Many companies are still struggling to take into account customer lifetime value (LTV). However, it is an important step since by measuring LTV, you can learn more about the value a customer brings to your company during the entire customer life cycle.
But how can you improve LTV? Make your customers fall in love with your business and come back for more by making your communication with them more personal.
Now let’s move from theory to the real world. One of the most popular ways to personalize communication with customers is to segment them based on their buying activity.
First things first: collecting data for analysis
In order to build relevant segments you need to combine in one data warehouse — Google BigQuery — such data:
Raw unsampled data about user behavior sent in near-real time
Information about all orders, including completed orders (online, offline, by phone)
Customers’ UserIDs along with their personal data (name, gender, birth date, email address, phone number, registration date, loyalty program status, email and SMS subscriptions, etc.)
Information about customers’ buying activity (number of orders)
There are several services that can help you to automatically collect all this information, for example, OWOX BI Pipeline.
Data’s in the house. What should we do next?
After combining data from your CRM and GA, you need to build customer segments. When setting the time period for segmentation, you can use the consumption cycle time of the customer base. The consumption cycle time is the median number of days between two neighboring orders. To find your consumption cycle time, take the number of days between online orders and the number of days between offline orders, then calculate the weighted mean number of days for both types of orders.
Next, identify your main customer segments based on the calculated time period for each segment. For example, you can divide customers into new members, old members, new buyers, good buyers, etc.
Having specified the conditions for segmentation, you can now create a schema of ways in which users transition between these segments. This is necessary to see how users migrate from one segment to another within the analyzed time period and after you communicate with them through digital and direct marketing channels.
As experience shows, the next step is to work with an SQL query to form a table with the main efficiency metrics for each of the segments:
Number of users in the segment and the percentage of the customer base represented by the segment
Number of orders for the segment, both total and completed
Average revenue per user within the segment
Average number of orders per user within the segment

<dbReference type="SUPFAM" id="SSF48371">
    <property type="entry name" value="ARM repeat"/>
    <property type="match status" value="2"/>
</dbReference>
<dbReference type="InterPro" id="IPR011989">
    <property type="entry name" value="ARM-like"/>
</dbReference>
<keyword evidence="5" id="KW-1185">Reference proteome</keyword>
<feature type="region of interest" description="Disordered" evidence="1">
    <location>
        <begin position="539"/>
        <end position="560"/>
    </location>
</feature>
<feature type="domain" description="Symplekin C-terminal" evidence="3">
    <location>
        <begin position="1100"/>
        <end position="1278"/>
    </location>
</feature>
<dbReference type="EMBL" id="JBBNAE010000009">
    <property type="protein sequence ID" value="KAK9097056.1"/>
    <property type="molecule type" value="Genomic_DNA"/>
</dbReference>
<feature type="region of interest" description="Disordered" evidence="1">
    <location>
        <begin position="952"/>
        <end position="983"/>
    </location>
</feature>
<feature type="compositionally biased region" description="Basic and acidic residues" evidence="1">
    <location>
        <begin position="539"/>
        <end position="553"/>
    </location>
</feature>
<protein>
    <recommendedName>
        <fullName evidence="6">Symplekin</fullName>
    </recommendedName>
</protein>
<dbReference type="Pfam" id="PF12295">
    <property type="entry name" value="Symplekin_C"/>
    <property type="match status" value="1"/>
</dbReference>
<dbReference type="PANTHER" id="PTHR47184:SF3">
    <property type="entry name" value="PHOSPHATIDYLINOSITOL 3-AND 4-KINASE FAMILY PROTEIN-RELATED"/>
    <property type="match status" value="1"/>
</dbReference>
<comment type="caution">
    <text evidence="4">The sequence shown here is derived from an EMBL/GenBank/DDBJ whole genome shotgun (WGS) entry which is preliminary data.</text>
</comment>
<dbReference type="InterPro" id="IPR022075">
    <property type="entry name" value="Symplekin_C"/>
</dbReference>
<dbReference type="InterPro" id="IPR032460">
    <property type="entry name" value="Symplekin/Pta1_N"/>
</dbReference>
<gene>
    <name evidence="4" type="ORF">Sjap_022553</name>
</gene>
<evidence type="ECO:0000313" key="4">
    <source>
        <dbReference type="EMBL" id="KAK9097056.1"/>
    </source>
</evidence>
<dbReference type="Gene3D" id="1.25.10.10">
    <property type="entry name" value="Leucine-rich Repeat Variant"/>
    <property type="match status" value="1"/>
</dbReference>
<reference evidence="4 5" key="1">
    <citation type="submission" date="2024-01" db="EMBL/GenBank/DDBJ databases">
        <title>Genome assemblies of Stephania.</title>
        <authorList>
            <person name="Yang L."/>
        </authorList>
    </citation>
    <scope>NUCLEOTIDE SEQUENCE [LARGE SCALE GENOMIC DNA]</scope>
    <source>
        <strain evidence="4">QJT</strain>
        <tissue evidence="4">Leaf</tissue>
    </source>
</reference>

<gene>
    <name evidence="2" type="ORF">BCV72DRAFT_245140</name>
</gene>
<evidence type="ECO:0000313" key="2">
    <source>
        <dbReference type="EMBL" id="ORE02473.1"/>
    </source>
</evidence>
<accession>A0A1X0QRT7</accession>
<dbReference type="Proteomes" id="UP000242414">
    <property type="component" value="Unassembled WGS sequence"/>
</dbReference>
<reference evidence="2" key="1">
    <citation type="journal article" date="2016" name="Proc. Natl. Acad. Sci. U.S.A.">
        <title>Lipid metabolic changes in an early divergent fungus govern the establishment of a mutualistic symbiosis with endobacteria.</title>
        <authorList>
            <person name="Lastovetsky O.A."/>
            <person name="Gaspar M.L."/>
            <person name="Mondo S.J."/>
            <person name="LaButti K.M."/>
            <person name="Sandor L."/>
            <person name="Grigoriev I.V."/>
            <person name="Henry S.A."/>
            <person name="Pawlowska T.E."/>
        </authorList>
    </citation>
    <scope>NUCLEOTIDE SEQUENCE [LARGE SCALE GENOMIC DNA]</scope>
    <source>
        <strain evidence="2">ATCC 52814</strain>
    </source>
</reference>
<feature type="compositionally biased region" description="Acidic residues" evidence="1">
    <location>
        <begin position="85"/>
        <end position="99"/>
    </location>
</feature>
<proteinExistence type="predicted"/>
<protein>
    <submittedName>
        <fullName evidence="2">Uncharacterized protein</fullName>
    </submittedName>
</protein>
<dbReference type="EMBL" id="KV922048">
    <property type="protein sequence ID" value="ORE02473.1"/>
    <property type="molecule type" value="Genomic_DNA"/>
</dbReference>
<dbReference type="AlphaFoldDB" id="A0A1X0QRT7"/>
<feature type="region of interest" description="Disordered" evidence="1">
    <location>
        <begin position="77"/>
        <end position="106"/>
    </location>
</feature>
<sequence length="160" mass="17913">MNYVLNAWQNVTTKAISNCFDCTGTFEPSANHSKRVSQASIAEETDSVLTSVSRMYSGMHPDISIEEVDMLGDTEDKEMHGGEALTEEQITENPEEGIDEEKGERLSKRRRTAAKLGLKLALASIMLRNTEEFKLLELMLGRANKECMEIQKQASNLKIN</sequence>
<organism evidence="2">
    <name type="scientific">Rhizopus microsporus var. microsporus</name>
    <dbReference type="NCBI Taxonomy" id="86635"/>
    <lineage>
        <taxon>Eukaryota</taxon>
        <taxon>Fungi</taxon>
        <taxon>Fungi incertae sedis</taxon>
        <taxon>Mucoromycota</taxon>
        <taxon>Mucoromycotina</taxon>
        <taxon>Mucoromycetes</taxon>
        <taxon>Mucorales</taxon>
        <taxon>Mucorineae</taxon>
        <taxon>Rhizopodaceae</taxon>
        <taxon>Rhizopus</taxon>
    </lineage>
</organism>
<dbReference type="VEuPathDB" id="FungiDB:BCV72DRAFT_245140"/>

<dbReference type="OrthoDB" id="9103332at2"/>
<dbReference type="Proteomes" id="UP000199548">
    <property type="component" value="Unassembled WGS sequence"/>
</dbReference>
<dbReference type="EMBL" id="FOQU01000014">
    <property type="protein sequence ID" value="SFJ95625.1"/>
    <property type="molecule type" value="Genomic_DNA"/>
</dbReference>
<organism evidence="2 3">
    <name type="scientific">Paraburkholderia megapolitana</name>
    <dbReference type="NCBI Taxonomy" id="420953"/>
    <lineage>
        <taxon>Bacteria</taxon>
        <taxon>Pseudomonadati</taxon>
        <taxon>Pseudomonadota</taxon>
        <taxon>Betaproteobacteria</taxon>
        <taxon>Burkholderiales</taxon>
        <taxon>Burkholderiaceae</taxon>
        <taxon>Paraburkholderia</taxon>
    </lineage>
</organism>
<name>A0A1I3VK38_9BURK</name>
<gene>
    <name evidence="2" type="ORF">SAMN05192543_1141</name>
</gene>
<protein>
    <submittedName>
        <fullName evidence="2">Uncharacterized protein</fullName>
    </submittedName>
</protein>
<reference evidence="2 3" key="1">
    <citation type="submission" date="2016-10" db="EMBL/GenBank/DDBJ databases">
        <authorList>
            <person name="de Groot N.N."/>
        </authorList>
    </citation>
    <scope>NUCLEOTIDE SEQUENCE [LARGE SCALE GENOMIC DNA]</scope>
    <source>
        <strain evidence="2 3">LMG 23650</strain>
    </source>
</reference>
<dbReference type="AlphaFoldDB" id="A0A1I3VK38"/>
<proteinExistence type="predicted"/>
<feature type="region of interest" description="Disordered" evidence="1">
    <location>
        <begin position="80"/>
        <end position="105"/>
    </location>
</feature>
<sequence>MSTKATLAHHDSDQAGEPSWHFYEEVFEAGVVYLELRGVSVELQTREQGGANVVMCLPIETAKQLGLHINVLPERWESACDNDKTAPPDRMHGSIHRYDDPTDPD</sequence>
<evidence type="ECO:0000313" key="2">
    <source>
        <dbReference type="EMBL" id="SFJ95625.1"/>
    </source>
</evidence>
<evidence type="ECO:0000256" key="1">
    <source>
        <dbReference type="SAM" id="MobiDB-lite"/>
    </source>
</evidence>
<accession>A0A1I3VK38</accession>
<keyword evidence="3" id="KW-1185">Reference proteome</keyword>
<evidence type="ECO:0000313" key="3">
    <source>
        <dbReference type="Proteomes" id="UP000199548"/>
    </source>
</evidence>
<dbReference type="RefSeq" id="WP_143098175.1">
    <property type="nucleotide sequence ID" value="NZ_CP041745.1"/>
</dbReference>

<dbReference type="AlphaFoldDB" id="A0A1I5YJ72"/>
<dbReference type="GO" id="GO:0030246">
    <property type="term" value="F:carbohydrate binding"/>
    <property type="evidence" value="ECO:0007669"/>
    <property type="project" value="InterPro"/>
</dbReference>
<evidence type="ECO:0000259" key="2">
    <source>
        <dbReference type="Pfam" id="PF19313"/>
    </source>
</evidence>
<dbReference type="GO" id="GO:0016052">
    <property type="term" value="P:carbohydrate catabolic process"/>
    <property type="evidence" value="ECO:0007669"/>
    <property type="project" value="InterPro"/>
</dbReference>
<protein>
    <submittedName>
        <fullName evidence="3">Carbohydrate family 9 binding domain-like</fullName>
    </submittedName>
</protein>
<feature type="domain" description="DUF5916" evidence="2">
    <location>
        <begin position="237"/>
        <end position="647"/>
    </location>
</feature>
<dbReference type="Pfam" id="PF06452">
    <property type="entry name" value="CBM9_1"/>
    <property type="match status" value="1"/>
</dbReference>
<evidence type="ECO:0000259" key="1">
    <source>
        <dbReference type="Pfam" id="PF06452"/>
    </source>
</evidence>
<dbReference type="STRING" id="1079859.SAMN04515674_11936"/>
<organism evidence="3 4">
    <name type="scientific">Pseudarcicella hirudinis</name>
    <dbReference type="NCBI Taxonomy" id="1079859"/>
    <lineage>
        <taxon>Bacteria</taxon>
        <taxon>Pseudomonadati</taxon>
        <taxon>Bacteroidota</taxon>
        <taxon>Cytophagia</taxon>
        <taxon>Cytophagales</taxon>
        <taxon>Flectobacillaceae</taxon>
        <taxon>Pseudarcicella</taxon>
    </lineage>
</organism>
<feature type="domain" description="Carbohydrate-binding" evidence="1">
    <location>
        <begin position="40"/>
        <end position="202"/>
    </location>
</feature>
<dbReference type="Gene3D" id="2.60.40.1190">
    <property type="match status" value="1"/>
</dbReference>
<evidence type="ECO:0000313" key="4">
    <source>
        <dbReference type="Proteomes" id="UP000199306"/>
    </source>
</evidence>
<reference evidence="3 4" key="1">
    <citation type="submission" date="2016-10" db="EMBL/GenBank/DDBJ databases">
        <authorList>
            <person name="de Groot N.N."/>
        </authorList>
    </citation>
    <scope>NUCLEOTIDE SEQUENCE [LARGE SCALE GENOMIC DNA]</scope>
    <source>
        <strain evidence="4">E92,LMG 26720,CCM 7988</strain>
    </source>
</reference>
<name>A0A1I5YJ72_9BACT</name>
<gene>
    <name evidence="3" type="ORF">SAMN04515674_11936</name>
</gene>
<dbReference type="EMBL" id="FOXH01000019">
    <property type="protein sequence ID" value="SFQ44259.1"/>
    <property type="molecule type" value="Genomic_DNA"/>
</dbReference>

Total number of orders for the segment and the segment’s share in the general turnover
Change in the number of users in the segment (growth rate)
The fun part: creating reports
After you process the necessary data, you need to import it from Google BigQuery to whatever visualization tool you prefer to create meaningful reports using three tables:
1. A table that shows users who moved to another segment and who remained in the same segment:
The Clients column shows the number of users, the StartSegment column shows the user segment for the previous period, and the EndSegment column shows the user segment for the current period.
2. A table that shows data on each user within a set time period:
This table, as an example, displays a list of current customers who are members of each of the segments. It also shows all personal user data for direct communication: email address, phone number, birth date, name, gender, loyalty program status, average revenue per user, and total number of bonus points. With this data in hand, your marketing specialists can set up personalized ads for each user segment.
3. A table that displays metrics of buying activity across customer segments within the analyzed time period and compared to the previous period:
This report helped BUTIK, an online store for clothes, footwear, and accessories, to increase their LTV by tracking user growth in each of the active segments (Good Buyers, Very Good Buyers, New Buyers).
By making communication with your customers more personal, you can grow faster than your competitors who write one type of email for everyone in their target audience. Collect complete and detailed data in a single cloud warehouse in order to create customer segments and automatically create reports. Voilà — you can manage your marketing budget more effectively and make more profit by engaging with active customers and making them buy more often.